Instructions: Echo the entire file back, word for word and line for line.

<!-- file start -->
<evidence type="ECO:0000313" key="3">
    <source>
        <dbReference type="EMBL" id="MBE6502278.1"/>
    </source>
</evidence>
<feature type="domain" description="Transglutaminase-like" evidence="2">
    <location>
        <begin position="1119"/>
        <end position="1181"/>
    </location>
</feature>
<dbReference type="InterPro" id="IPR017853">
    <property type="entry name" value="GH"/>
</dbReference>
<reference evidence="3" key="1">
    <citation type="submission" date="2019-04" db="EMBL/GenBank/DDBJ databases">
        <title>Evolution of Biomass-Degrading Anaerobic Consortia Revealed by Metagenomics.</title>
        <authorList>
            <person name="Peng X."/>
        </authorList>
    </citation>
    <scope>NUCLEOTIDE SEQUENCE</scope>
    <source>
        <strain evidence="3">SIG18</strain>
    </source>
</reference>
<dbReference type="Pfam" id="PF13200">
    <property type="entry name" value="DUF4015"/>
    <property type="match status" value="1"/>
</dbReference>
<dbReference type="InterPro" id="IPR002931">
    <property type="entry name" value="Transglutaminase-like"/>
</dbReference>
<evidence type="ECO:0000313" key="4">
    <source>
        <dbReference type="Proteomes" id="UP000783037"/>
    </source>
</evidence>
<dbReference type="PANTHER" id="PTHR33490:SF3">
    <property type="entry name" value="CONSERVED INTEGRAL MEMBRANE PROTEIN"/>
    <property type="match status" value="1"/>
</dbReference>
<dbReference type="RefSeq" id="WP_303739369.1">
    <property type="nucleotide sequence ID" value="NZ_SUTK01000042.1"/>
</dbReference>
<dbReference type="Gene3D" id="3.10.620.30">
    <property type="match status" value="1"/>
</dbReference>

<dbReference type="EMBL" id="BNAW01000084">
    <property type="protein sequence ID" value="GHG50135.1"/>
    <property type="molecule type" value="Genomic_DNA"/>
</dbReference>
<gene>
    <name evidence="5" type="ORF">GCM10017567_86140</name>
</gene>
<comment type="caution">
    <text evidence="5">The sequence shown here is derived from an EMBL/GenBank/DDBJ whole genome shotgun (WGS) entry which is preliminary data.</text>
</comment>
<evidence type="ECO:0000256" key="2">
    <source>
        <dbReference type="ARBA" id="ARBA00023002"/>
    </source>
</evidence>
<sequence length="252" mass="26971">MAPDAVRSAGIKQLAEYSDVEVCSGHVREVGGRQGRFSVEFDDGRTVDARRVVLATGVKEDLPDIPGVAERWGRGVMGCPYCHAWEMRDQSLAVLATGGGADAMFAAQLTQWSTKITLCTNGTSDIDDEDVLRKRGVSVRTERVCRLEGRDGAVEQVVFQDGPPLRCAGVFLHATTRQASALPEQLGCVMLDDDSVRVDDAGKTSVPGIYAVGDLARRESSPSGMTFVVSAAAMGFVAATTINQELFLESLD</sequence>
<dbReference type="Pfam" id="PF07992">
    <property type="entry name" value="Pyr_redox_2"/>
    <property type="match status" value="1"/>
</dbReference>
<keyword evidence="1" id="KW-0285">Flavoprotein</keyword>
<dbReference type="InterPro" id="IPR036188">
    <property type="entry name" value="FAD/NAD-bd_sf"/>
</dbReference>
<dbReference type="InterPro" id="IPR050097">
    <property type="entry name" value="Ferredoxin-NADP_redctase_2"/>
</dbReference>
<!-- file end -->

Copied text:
<evidence type="ECO:0000313" key="3">
    <source>
        <dbReference type="EMBL" id="MBE6502278.1"/>
    </source>
</evidence>
<feature type="domain" description="Transglutaminase-like" evidence="2">
    <location>
        <begin position="1119"/>
        <end position="1181"/>
    </location>
</feature>
<dbReference type="InterPro" id="IPR017853">
    <property type="entry name" value="GH"/>
</dbReference>
<reference evidence="3" key="1">
    <citation type="submission" date="2019-04" db="EMBL/GenBank/DDBJ databases">
        <title>Evolution of Biomass-Degrading Anaerobic Consortia Revealed by Metagenomics.</title>
        <authorList>
            <person name="Peng X."/>
        </authorList>
    </citation>
    <scope>NUCLEOTIDE SEQUENCE</scope>
    <source>
        <strain evidence="3">SIG18</strain>
    </source>
</reference>
<dbReference type="Pfam" id="PF13200">
    <property type="entry name" value="DUF4015"/>
    <property type="match status" value="1"/>
</dbReference>
<dbReference type="InterPro" id="IPR002931">
    <property type="entry name" value="Transglutaminase-like"/>
</dbReference>
<evidence type="ECO:0000313" key="4">
    <source>
        <dbReference type="Proteomes" id="UP000783037"/>
    </source>
</evidence>
<dbReference type="PANTHER" id="PTHR33490:SF3">
    <property type="entry name" value="CONSERVED INTEGRAL MEMBRANE PROTEIN"/>
    <property type="match status" value="1"/>
</dbReference>
<dbReference type="RefSeq" id="WP_303739369.1">
    <property type="nucleotide sequence ID" value="NZ_SUTK01000042.1"/>
</dbReference>
<dbReference type="Gene3D" id="3.10.620.30">
    <property type="match status" value="1"/>
</dbReference>

<dbReference type="EMBL" id="BNAW01000084">
    <property type="protein sequence ID" value="GHG50135.1"/>
    <property type="molecule type" value="Genomic_DNA"/>
</dbReference>
<gene>
    <name evidence="5" type="ORF">GCM10017567_86140</name>
</gene>
<comment type="caution">
    <text evidence="5">The sequence shown here is derived from an EMBL/GenBank/DDBJ whole genome shotgun (WGS) entry which is preliminary data.</text>
</comment>
<evidence type="ECO:0000256" key="2">
    <source>
        <dbReference type="ARBA" id="ARBA00023002"/>
    </source>
</evidence>
<sequence length="252" mass="26971">MAPDAVRSAGIKQLAEYSDVEVCSGHVREVGGRQGRFSVEFDDGRTVDARRVVLATGVKEDLPDIPGVAERWGRGVMGCPYCHAWEMRDQSLAVLATGGGADAMFAAQLTQWSTKITLCTNGTSDIDDEDVLRKRGVSVRTERVCRLEGRDGAVEQVVFQDGPPLRCAGVFLHATTRQASALPEQLGCVMLDDDSVRVDDAGKTSVPGIYAVGDLARRESSPSGMTFVVSAAAMGFVAATTINQELFLESLD</sequence>
<dbReference type="Pfam" id="PF07992">
    <property type="entry name" value="Pyr_redox_2"/>
    <property type="match status" value="1"/>
</dbReference>
<keyword evidence="1" id="KW-0285">Flavoprotein</keyword>
<dbReference type="InterPro" id="IPR036188">
    <property type="entry name" value="FAD/NAD-bd_sf"/>
</dbReference>
<dbReference type="InterPro" id="IPR050097">
    <property type="entry name" value="Ferredoxin-NADP_redctase_2"/>
</dbReference>